A big part of Kolbe’s fight to the top has been his size - 1.70m and 80kg - which many coaches felt was not enough to excel on the international stage. Photo: Eugene Hoshiko/AP Photo
A big part of Kolbe’s fight to the top has been his size - 1.70m and 80kg - which many coaches felt was not enough to excel on the international stage. Photo: Eugene Hoshiko/AP Photo

Kolbe small in stature but a giant in green and gold

By ASHFAK MOHAMED Time of article published Feb 22, 2020

Share this article:

During Siya Kolisi’s inspirational acceptance speech at the Laureus Sports Awards on Monday night, he said that each Springbok on the stage had their own unique journey to becoming world champions.

On Cheslin Kolbe, who scored a sensational try in the final against England, he said: “Cheslin Kolbe has a beautiful story as well - he’s been told that he can’t make it so many times, and he fought against that. And now he is one of the best players in the world.”

A big part of Kolbe’s fight to the top has been his size - 1.70m and 80kg - which many coaches felt was not enough to excel on the international stage.

But Rassie Erasmus had seen enough of the hot-stepper from Kraaifontein in his renaissance at Toulouse in France, and Kolbe recalled the moment that the Bok coach told him he would be making his Test debut against Australia in 2018.

“The first time I met coach Rassie was in a lobby in Australia. He asked me, ‘How are you feeling?’, and I said ‘I’m good, Coach. No injuries, I’m happy to go’. And he told me ‘Okay listen, you are on the bench for the weekend’,” Kolbe told Independent Media with a beaming smile in Berlin this week.

“I was like, ‘Okay, thank you so much’. And then I had a one-on-one, and he said I don’t know much of the structures, so he doesn’t expect me to know everything. He told me to just go out on the field and play my rugby, because they know I can play rugby.

“I just went on to the field and made sure I did my best. The freedom has been there for me and I really appreciate that, because you can easily get boxed into a system.”

Kolbe has certainly been let out of that box at French club Toulouse. He left the Stormers and Cape Town in 2016 probably a bit disillusioned, having been ignored by his franchise coach of several years, Allister Coetzee, for the Boks, and being limited and shifted around in Super Rugby as well.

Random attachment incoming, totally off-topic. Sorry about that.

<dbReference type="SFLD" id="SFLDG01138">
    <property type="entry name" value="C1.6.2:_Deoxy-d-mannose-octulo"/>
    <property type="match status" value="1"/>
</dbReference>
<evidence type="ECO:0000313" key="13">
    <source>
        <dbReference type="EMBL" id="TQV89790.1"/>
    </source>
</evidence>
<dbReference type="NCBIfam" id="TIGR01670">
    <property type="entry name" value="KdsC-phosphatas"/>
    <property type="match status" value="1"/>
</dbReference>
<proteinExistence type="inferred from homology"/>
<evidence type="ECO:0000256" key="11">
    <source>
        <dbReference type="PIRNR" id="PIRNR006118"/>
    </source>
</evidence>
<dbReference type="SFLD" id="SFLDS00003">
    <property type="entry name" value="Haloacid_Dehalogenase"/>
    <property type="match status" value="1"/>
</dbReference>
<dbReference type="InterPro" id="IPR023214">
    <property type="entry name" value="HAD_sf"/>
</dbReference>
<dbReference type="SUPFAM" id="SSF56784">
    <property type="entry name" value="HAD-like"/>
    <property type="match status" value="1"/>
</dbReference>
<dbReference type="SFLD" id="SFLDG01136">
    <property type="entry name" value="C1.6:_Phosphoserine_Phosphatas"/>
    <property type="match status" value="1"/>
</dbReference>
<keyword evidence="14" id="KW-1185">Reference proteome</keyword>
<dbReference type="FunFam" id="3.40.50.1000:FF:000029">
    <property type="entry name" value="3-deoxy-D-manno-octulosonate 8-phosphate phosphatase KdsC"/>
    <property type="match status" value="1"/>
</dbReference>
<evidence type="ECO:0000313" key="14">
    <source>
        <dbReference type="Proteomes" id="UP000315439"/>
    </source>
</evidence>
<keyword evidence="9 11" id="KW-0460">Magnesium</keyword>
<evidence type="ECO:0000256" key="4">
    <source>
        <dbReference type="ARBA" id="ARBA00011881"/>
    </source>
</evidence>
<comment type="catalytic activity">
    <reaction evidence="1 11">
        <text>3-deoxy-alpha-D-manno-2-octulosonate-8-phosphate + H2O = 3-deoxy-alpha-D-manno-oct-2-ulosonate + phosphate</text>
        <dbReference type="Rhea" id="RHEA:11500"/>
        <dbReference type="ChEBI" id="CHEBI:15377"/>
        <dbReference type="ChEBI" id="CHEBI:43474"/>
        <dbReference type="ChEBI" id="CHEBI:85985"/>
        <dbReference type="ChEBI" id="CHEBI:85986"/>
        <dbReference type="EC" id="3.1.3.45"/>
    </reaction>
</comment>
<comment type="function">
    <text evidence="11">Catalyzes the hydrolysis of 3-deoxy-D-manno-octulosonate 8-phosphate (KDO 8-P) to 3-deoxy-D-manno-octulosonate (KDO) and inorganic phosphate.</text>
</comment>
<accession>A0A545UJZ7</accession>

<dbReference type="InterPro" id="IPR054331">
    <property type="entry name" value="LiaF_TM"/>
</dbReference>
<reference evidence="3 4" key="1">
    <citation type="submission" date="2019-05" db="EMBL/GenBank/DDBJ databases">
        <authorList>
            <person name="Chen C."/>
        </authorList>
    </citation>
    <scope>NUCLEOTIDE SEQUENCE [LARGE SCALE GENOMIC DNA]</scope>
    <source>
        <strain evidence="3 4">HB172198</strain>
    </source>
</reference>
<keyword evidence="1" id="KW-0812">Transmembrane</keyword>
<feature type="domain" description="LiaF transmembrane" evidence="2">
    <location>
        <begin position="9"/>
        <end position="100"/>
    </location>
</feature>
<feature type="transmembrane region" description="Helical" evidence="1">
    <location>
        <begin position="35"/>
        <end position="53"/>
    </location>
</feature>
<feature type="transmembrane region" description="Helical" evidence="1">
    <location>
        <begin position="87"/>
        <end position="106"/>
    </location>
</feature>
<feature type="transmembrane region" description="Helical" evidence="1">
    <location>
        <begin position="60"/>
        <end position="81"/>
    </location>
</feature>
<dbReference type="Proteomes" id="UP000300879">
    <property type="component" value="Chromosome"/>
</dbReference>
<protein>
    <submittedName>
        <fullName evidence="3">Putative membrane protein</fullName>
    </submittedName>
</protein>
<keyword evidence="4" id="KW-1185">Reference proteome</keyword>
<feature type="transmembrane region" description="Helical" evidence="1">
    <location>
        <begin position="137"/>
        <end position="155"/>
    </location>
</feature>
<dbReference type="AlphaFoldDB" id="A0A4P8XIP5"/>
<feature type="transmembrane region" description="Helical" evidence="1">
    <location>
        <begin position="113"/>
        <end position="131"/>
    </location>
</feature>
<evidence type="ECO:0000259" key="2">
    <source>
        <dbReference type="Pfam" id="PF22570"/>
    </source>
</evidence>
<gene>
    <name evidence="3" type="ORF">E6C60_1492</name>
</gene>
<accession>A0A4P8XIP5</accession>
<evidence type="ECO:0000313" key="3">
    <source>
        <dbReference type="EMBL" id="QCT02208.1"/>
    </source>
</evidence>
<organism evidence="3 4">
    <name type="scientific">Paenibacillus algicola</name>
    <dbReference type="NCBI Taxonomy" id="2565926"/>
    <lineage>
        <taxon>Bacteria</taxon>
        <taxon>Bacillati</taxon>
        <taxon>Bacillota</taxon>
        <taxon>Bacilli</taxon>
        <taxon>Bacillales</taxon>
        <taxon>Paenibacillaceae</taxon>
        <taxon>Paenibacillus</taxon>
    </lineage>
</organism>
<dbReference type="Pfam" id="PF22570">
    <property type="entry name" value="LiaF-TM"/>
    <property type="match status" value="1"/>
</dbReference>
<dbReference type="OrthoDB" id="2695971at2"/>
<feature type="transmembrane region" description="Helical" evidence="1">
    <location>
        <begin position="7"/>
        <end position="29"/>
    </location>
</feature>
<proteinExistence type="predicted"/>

He is too nice a guy to ever admit that in public - even going so far as to say that he “always had the freedom” at the Stormers, and that he was told by coaches to be himself and “play what’s in front of you”.

But the change since his move to France has been visible. Cape rugby fans always knew he possessed the dynamic skill that saw him score that stunning try in the World Cup final - it’s in his blood, being a cousin of Olympic 400m champion Wayde van Niekerk - and he is now finally able to display it for his club and country.

Kolbe is enjoying life in France with his wife Layla and daughter Kylah (aged two), and things have been going well on the pitch too. He said that club coach Ugo Mola has backed him since his debut, and that his game has grown significantly at the club as he is exposed to so many players from different countries.

He added that while French and European rugby is not as fast as Super Rugby, it is quite physical and “you have to stand your ground”.

Kolbe certainly had to do just that last Sunday, when he was asked to start at flyhalf against Racing Metro 92.

“The first carry was straight at me (clapping his hands together to indicate a collision), and I had to make the tackle!” he laughed.

“It definitely comes with playing 10: they are probably going to target you, but that’s the challenge for me, that I always get excited for - to prove people wrong not to just look down on small guys, but to also respect them in certain areas.

“Whether you are big or small, if that guy can weigh up and stick into the defence, and have the right attitude, he can achieve what he wants to and cause a lot of havoc and doubt in other things.”

Kolbe kicked superbly at goal as well, with one from near the halfway line and another from the touchline seriously impressive. He played at flyhalf for most of his school career, and a few games for Western Province and the Stormers. So, could he stake a claim for the Springbok No10 jersey in 2020?

“As I said, wherever the coach chooses me, I will play! But with Handré, Elton, Damian Willemse, there’s a lot of talent there and a lot of back-up - I’m sure that’s the last thing on my radar, to play 10. But wherever I’ll be needed ... and I have to play, I will play and just do my best.”

@ashfakmohamed


Weekend Argus

Share this article: